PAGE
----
I couldn’t agree more. I think I’m on my 4th shoebox already for the set. I’m starting to think interest on them will wane after the last release, just like with the state quarters. Maybe it’s time to bail out.


Many like the “P” ones more than the bullion ones but the mark up by the mint makes the price much higher. So, if you are buying just for the silver the bullion ones likely are a better bet (also some of the bullion ones have fewer sold than the “P” ones). Currently you can buy some of the early “P” ones for much less than the issue price. As stated before, if I want to buy 5 oz of silver I would rather have these than 5 one oz eagles due to the small numbers struck. This is an… Read more »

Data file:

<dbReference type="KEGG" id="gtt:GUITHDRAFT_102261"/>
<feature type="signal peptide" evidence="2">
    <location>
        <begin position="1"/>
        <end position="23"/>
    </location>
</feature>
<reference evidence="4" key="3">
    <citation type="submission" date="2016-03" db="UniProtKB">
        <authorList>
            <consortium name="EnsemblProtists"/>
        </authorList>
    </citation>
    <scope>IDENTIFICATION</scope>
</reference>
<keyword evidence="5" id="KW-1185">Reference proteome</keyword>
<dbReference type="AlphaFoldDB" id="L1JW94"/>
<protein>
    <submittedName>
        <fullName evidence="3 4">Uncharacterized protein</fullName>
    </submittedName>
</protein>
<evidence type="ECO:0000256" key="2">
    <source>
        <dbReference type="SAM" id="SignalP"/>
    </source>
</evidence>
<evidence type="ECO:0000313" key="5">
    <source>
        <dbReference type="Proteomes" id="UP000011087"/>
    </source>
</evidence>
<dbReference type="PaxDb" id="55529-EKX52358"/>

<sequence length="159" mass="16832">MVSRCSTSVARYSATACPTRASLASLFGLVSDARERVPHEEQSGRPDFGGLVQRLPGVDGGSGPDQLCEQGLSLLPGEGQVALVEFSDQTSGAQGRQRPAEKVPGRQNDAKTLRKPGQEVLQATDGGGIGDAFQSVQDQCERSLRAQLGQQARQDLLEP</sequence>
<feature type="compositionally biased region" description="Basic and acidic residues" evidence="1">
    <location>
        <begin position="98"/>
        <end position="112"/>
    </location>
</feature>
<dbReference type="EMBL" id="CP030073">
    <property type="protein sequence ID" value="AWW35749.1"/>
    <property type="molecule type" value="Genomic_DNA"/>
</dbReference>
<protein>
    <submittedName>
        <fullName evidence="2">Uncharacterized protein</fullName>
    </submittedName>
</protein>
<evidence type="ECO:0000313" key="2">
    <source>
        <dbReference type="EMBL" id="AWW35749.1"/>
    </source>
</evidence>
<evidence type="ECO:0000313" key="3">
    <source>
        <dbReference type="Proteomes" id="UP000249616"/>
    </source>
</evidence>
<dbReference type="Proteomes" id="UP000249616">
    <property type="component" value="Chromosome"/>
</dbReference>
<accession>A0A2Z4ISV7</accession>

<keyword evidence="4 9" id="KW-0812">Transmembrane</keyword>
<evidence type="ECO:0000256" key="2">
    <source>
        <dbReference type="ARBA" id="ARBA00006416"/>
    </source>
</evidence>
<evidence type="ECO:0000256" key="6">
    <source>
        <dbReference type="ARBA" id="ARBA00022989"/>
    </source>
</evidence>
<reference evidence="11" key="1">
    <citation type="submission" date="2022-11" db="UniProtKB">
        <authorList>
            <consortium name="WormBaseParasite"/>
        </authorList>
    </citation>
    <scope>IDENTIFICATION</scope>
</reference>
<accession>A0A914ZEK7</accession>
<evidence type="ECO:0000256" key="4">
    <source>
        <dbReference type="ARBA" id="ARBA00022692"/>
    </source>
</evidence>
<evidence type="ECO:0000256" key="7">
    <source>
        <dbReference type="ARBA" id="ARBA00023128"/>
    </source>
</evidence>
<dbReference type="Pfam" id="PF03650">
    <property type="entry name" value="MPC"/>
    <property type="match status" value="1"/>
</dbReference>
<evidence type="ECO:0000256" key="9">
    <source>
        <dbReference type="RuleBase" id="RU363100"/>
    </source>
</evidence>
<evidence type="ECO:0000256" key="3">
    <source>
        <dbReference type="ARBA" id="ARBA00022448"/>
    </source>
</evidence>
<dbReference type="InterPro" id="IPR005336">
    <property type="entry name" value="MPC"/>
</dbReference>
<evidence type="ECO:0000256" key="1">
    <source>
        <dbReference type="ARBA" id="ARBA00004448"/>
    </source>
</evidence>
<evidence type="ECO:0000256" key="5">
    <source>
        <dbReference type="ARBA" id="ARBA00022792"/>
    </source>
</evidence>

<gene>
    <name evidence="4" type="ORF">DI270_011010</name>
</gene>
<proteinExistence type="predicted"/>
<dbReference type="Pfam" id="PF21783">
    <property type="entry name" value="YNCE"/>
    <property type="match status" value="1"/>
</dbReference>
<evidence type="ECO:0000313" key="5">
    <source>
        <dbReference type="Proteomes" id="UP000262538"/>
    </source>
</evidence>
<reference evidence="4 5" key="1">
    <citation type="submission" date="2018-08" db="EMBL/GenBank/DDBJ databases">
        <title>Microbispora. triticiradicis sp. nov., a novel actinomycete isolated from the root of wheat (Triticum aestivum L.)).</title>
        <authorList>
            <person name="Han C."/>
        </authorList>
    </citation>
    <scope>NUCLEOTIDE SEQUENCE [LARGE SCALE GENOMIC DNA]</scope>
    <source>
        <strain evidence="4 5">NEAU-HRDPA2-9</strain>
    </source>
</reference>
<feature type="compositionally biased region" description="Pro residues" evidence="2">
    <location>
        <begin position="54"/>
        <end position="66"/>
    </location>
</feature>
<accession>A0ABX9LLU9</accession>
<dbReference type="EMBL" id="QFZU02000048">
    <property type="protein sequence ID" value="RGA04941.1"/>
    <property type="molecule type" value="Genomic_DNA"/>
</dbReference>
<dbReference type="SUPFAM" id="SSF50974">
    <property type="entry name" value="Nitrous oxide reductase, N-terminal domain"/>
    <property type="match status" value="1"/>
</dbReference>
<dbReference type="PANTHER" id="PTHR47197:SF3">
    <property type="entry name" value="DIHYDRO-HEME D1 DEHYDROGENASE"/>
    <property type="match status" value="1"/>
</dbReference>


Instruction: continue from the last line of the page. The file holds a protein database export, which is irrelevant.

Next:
I agree gentlemen,
The series is sometimes rather boring due to the designs and I have always been one to say lighten up on the packaging! It takes up so much room.
Even the bullion sales have dwindled on these this year.
We have a long ways to go to finish up on these if you want the whole set. I almost bailed this spring, but I just put my order in for the last of this years.
I guess I’m in for the long haul.


What about free shipping on orders over $100? $154.90 was my statement for this one.

Seth Riesling

Blue –

You probably have an automatic “enrollment” for this coin series & the free S&H promo does not apply to “enrollment” orders.



A perfect (continuing) example of the Mint’s lack of understanding (In regards to maintaining intrest in a collectable series). The quarter program should have taken a break after 10 long years & 50 states!